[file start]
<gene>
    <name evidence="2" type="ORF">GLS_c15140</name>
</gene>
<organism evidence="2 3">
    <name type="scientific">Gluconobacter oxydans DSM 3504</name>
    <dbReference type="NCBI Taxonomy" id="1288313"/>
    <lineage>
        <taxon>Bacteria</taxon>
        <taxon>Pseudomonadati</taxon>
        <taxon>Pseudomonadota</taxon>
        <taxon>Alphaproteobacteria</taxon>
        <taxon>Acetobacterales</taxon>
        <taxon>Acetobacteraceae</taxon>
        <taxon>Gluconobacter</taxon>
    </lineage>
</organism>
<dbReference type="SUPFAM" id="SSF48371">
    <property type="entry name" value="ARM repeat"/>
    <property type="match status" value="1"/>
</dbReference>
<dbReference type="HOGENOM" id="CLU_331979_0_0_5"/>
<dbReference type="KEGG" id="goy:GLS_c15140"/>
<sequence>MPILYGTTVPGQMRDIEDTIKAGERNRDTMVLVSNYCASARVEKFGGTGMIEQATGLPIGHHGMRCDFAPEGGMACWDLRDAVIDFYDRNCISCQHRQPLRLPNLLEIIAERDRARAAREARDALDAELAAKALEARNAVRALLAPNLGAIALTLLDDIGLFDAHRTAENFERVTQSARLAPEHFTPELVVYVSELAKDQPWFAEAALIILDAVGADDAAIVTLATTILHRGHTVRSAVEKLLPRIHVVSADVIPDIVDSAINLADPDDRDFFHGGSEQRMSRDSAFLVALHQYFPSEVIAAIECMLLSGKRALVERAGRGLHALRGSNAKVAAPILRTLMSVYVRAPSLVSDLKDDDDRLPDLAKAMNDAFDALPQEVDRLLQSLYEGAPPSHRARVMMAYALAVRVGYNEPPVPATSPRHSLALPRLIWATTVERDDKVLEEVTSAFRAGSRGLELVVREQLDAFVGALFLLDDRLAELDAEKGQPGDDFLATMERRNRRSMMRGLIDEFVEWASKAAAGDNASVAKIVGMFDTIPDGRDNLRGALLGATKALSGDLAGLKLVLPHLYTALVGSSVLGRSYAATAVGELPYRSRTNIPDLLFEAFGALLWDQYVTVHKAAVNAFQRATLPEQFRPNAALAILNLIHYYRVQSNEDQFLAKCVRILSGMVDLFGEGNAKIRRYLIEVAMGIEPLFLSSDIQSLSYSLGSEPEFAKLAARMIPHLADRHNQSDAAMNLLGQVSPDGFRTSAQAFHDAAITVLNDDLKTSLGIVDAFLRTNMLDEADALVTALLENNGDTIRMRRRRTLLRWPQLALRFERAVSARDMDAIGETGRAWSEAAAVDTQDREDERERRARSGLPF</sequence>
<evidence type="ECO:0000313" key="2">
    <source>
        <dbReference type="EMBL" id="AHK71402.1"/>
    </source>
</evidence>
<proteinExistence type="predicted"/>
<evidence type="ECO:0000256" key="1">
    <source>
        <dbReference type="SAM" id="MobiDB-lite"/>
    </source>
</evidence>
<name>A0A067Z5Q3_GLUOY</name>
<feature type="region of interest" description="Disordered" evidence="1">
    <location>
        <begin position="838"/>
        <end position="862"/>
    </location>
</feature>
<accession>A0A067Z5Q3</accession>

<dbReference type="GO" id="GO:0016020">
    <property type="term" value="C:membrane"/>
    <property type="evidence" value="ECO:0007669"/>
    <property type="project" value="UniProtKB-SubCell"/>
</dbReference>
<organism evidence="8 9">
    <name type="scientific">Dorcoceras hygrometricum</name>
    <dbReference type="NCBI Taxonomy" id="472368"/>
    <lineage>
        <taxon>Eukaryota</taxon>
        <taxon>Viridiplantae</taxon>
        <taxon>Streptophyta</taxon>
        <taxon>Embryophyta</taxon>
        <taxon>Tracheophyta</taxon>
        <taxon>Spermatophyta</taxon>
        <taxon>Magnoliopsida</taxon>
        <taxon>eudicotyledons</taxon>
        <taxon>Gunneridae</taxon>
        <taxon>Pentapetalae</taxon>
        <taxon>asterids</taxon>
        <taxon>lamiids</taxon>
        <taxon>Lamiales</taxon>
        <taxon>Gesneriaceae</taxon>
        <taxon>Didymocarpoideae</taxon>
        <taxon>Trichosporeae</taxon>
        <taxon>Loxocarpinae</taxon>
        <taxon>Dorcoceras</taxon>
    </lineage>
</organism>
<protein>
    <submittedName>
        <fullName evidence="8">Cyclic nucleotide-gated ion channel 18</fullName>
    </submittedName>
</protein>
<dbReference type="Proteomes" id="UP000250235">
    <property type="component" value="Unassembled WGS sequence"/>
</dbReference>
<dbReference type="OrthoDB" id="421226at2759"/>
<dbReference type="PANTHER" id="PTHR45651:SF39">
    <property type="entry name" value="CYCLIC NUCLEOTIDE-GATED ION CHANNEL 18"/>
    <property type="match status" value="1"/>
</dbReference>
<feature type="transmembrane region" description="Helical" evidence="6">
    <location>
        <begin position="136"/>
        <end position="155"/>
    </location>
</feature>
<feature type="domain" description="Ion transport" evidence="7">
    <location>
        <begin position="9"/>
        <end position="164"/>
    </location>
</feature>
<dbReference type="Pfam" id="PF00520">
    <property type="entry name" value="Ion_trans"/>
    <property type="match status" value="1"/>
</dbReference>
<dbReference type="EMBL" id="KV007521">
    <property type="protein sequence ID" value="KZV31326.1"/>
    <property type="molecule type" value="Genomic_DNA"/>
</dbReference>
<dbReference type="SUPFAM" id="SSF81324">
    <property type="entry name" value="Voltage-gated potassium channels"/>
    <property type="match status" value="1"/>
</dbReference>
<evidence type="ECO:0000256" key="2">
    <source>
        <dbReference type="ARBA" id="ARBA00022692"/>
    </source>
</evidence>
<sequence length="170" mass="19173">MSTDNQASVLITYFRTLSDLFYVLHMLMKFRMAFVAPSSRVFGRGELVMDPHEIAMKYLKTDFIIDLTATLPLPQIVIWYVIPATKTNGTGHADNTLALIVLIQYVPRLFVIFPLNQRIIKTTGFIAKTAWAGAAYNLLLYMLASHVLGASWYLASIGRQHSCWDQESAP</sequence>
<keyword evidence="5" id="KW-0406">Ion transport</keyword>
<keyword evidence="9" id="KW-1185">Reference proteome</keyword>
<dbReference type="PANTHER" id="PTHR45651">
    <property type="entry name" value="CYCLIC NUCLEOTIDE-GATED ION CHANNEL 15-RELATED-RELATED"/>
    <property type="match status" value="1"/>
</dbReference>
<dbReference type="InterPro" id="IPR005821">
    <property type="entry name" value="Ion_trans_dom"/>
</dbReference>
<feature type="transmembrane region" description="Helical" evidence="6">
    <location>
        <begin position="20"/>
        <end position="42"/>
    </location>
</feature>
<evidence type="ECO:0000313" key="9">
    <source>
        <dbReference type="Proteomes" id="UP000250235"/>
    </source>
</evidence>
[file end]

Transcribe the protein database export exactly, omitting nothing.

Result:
<gene>
    <name evidence="2" type="ORF">GLS_c15140</name>
</gene>
<organism evidence="2 3">
    <name type="scientific">Gluconobacter oxydans DSM 3504</name>
    <dbReference type="NCBI Taxonomy" id="1288313"/>
    <lineage>
        <taxon>Bacteria</taxon>
        <taxon>Pseudomonadati</taxon>
        <taxon>Pseudomonadota</taxon>
        <taxon>Alphaproteobacteria</taxon>
        <taxon>Acetobacterales</taxon>
        <taxon>Acetobacteraceae</taxon>
        <taxon>Gluconobacter</taxon>
    </lineage>
</organism>
<dbReference type="SUPFAM" id="SSF48371">
    <property type="entry name" value="ARM repeat"/>
    <property type="match status" value="1"/>
</dbReference>
<dbReference type="HOGENOM" id="CLU_331979_0_0_5"/>
<dbReference type="KEGG" id="goy:GLS_c15140"/>
<sequence>MPILYGTTVPGQMRDIEDTIKAGERNRDTMVLVSNYCASARVEKFGGTGMIEQATGLPIGHHGMRCDFAPEGGMACWDLRDAVIDFYDRNCISCQHRQPLRLPNLLEIIAERDRARAAREARDALDAELAAKALEARNAVRALLAPNLGAIALTLLDDIGLFDAHRTAENFERVTQSARLAPEHFTPELVVYVSELAKDQPWFAEAALIILDAVGADDAAIVTLATTILHRGHTVRSAVEKLLPRIHVVSADVIPDIVDSAINLADPDDRDFFHGGSEQRMSRDSAFLVALHQYFPSEVIAAIECMLLSGKRALVERAGRGLHALRGSNAKVAAPILRTLMSVYVRAPSLVSDLKDDDDRLPDLAKAMNDAFDALPQEVDRLLQSLYEGAPPSHRARVMMAYALAVRVGYNEPPVPATSPRHSLALPRLIWATTVERDDKVLEEVTSAFRAGSRGLELVVREQLDAFVGALFLLDDRLAELDAEKGQPGDDFLATMERRNRRSMMRGLIDEFVEWASKAAAGDNASVAKIVGMFDTIPDGRDNLRGALLGATKALSGDLAGLKLVLPHLYTALVGSSVLGRSYAATAVGELPYRSRTNIPDLLFEAFGALLWDQYVTVHKAAVNAFQRATLPEQFRPNAALAILNLIHYYRVQSNEDQFLAKCVRILSGMVDLFGEGNAKIRRYLIEVAMGIEPLFLSSDIQSLSYSLGSEPEFAKLAARMIPHLADRHNQSDAAMNLLGQVSPDGFRTSAQAFHDAAITVLNDDLKTSLGIVDAFLRTNMLDEADALVTALLENNGDTIRMRRRRTLLRWPQLALRFERAVSARDMDAIGETGRAWSEAAAVDTQDREDERERRARSGLPF</sequence>
<evidence type="ECO:0000313" key="2">
    <source>
        <dbReference type="EMBL" id="AHK71402.1"/>
    </source>
</evidence>
<proteinExistence type="predicted"/>
<evidence type="ECO:0000256" key="1">
    <source>
        <dbReference type="SAM" id="MobiDB-lite"/>
    </source>
</evidence>
<name>A0A067Z5Q3_GLUOY</name>
<feature type="region of interest" description="Disordered" evidence="1">
    <location>
        <begin position="838"/>
        <end position="862"/>
    </location>
</feature>
<accession>A0A067Z5Q3</accession>

<dbReference type="GO" id="GO:0016020">
    <property type="term" value="C:membrane"/>
    <property type="evidence" value="ECO:0007669"/>
    <property type="project" value="UniProtKB-SubCell"/>
</dbReference>
<organism evidence="8 9">
    <name type="scientific">Dorcoceras hygrometricum</name>
    <dbReference type="NCBI Taxonomy" id="472368"/>
    <lineage>
        <taxon>Eukaryota</taxon>
        <taxon>Viridiplantae</taxon>
        <taxon>Streptophyta</taxon>
        <taxon>Embryophyta</taxon>
        <taxon>Tracheophyta</taxon>
        <taxon>Spermatophyta</taxon>
        <taxon>Magnoliopsida</taxon>
        <taxon>eudicotyledons</taxon>
        <taxon>Gunneridae</taxon>
        <taxon>Pentapetalae</taxon>
        <taxon>asterids</taxon>
        <taxon>lamiids</taxon>
        <taxon>Lamiales</taxon>
        <taxon>Gesneriaceae</taxon>
        <taxon>Didymocarpoideae</taxon>
        <taxon>Trichosporeae</taxon>
        <taxon>Loxocarpinae</taxon>
        <taxon>Dorcoceras</taxon>
    </lineage>
</organism>
<protein>
    <submittedName>
        <fullName evidence="8">Cyclic nucleotide-gated ion channel 18</fullName>
    </submittedName>
</protein>
<dbReference type="Proteomes" id="UP000250235">
    <property type="component" value="Unassembled WGS sequence"/>
</dbReference>
<dbReference type="OrthoDB" id="421226at2759"/>
<dbReference type="PANTHER" id="PTHR45651:SF39">
    <property type="entry name" value="CYCLIC NUCLEOTIDE-GATED ION CHANNEL 18"/>
    <property type="match status" value="1"/>
</dbReference>
<feature type="transmembrane region" description="Helical" evidence="6">
    <location>
        <begin position="136"/>
        <end position="155"/>
    </location>
</feature>
<feature type="domain" description="Ion transport" evidence="7">
    <location>
        <begin position="9"/>
        <end position="164"/>
    </location>
</feature>
<dbReference type="Pfam" id="PF00520">
    <property type="entry name" value="Ion_trans"/>
    <property type="match status" value="1"/>
</dbReference>
<dbReference type="EMBL" id="KV007521">
    <property type="protein sequence ID" value="KZV31326.1"/>
    <property type="molecule type" value="Genomic_DNA"/>
</dbReference>
<dbReference type="SUPFAM" id="SSF81324">
    <property type="entry name" value="Voltage-gated potassium channels"/>
    <property type="match status" value="1"/>
</dbReference>
<evidence type="ECO:0000256" key="2">
    <source>
        <dbReference type="ARBA" id="ARBA00022692"/>
    </source>
</evidence>
<sequence length="170" mass="19173">MSTDNQASVLITYFRTLSDLFYVLHMLMKFRMAFVAPSSRVFGRGELVMDPHEIAMKYLKTDFIIDLTATLPLPQIVIWYVIPATKTNGTGHADNTLALIVLIQYVPRLFVIFPLNQRIIKTTGFIAKTAWAGAAYNLLLYMLASHVLGASWYLASIGRQHSCWDQESAP</sequence>
<keyword evidence="5" id="KW-0406">Ion transport</keyword>
<keyword evidence="9" id="KW-1185">Reference proteome</keyword>
<dbReference type="PANTHER" id="PTHR45651">
    <property type="entry name" value="CYCLIC NUCLEOTIDE-GATED ION CHANNEL 15-RELATED-RELATED"/>
    <property type="match status" value="1"/>
</dbReference>
<dbReference type="InterPro" id="IPR005821">
    <property type="entry name" value="Ion_trans_dom"/>
</dbReference>
<feature type="transmembrane region" description="Helical" evidence="6">
    <location>
        <begin position="20"/>
        <end position="42"/>
    </location>
</feature>
<evidence type="ECO:0000313" key="9">
    <source>
        <dbReference type="Proteomes" id="UP000250235"/>
    </source>
</evidence>